This brilliant meta-analysis of African AIDS studies should be read by all concerned about the future of the African peoples. In the first part, the authors propose that “existing data can no longer be reconciled with the received wisdom about the exceptional role of sex in the African AIDS epidemic.” In the second, they discuss “how health care transmission of AIDS in Africa was ignored” in previous studies. In the third, and final, article, they estimate the actual percentage of HIV/AIDS cases in Africa that was transmitted heterosexually, as opposed to medically.
These studies empirically demonstrate that unsafe injections and other medical exposures to contaminated blood may account for two-thirds or more of the new cases of HIV/AIDS. In this new view, heterosexual sex is, at most, responsible for one-third of the spread of HIV in Africa.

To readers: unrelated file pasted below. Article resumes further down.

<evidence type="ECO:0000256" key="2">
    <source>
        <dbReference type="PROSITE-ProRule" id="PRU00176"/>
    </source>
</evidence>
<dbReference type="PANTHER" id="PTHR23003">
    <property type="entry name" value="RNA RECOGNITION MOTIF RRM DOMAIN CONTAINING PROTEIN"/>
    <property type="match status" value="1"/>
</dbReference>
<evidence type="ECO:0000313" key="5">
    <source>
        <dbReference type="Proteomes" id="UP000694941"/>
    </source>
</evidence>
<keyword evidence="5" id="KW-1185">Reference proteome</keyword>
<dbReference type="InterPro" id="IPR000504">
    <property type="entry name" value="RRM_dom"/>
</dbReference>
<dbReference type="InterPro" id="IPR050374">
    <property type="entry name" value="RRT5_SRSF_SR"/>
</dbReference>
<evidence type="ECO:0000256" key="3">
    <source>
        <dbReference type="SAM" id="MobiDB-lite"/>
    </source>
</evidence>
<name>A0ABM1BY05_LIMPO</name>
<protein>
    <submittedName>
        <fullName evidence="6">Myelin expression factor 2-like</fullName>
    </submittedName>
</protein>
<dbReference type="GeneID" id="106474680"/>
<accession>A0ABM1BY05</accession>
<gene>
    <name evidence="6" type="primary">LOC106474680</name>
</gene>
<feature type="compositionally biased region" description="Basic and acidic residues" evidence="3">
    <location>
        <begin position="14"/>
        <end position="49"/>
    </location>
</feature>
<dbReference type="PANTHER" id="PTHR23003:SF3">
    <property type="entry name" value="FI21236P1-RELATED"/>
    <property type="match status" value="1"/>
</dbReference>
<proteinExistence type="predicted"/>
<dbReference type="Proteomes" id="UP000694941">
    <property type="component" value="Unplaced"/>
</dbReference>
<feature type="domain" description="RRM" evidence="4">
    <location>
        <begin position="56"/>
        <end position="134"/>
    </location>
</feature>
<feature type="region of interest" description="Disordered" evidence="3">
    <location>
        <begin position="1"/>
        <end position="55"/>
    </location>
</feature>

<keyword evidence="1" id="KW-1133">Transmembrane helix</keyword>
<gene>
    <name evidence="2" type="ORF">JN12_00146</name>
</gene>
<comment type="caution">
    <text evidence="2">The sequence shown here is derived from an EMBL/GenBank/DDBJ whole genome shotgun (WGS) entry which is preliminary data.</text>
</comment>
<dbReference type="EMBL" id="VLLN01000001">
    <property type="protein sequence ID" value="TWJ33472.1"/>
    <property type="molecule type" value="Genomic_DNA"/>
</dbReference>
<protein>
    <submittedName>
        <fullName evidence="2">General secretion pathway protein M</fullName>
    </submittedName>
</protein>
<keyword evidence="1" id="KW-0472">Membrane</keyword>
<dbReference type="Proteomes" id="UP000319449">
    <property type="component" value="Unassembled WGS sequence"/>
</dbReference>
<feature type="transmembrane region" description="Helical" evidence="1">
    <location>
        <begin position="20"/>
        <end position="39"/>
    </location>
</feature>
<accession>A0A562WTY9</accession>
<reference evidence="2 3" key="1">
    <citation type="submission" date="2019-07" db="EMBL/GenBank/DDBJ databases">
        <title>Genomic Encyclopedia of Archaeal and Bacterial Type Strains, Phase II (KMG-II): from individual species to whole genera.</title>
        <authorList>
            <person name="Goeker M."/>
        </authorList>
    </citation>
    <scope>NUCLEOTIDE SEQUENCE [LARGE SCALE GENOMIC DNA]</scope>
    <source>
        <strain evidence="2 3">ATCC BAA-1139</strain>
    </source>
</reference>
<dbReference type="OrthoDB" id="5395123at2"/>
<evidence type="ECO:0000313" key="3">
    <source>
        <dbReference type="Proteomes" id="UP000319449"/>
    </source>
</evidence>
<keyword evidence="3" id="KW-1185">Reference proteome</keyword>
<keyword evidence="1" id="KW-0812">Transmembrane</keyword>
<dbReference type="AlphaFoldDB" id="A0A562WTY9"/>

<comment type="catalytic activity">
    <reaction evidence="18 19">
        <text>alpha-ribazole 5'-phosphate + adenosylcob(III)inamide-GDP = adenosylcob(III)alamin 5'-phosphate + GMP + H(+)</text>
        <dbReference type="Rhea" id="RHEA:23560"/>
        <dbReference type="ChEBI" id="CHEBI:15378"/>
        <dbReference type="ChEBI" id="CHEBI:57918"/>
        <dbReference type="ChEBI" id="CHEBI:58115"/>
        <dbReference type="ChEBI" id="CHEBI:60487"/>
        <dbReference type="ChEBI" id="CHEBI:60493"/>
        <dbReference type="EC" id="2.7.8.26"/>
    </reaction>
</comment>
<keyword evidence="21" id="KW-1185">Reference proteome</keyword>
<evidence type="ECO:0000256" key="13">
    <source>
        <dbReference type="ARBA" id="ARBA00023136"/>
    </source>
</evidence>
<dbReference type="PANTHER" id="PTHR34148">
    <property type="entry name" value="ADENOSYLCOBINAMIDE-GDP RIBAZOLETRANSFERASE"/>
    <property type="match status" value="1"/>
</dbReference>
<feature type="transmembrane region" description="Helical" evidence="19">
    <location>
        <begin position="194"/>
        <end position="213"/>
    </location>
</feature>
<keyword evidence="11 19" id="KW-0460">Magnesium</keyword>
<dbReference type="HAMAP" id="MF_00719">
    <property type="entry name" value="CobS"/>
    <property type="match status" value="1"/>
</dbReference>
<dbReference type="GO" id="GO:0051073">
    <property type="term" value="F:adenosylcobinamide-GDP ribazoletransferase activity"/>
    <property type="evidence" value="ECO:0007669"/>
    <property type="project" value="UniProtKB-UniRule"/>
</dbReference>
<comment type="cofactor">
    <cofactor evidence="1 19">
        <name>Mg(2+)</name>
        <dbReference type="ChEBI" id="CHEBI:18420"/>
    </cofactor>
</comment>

This mistaken paradigm, driven by a fixation on reducing African populations through failed programs that may spread HIV/AIDS, has cost millions of lives.
In the late eighties, influential AIDS experts wrongly concluded that heterosexual sex was playing an exceptional role in the African AIDS epidemic. In a prominent 1988 article in Science, Piot et al wrote that “Studies in Africa have demonstrated that HIV-1 is primarily a heterosexually transmitted disease and that the main risk factor for acquisition is the degree of sexual activity with multiple partners, not sexual orientation.”10 That same year the World Health Organization’s (WHO) Global Program on AIDS circulated estimates that 80% of HIV infections in Africa was due to heterosexual transmission, 10.8% was from mother-to-child transmission, 6% from blood transfusions, 1.6% from contaminated medical injections and other health care procedures, and 1.6% from men who have sex with men (MSM) and injection drug use (IDU).11 Similar estimates emerged from Zaire’s National AIDS Control Program and the United States Centers for Disease Control at that time.12 By mid-1989, an overview of global HIV epidemiology by leading AIDS experts at the Fifth International Conference on AIDS did not even mention medical injections as a risk for HIV.13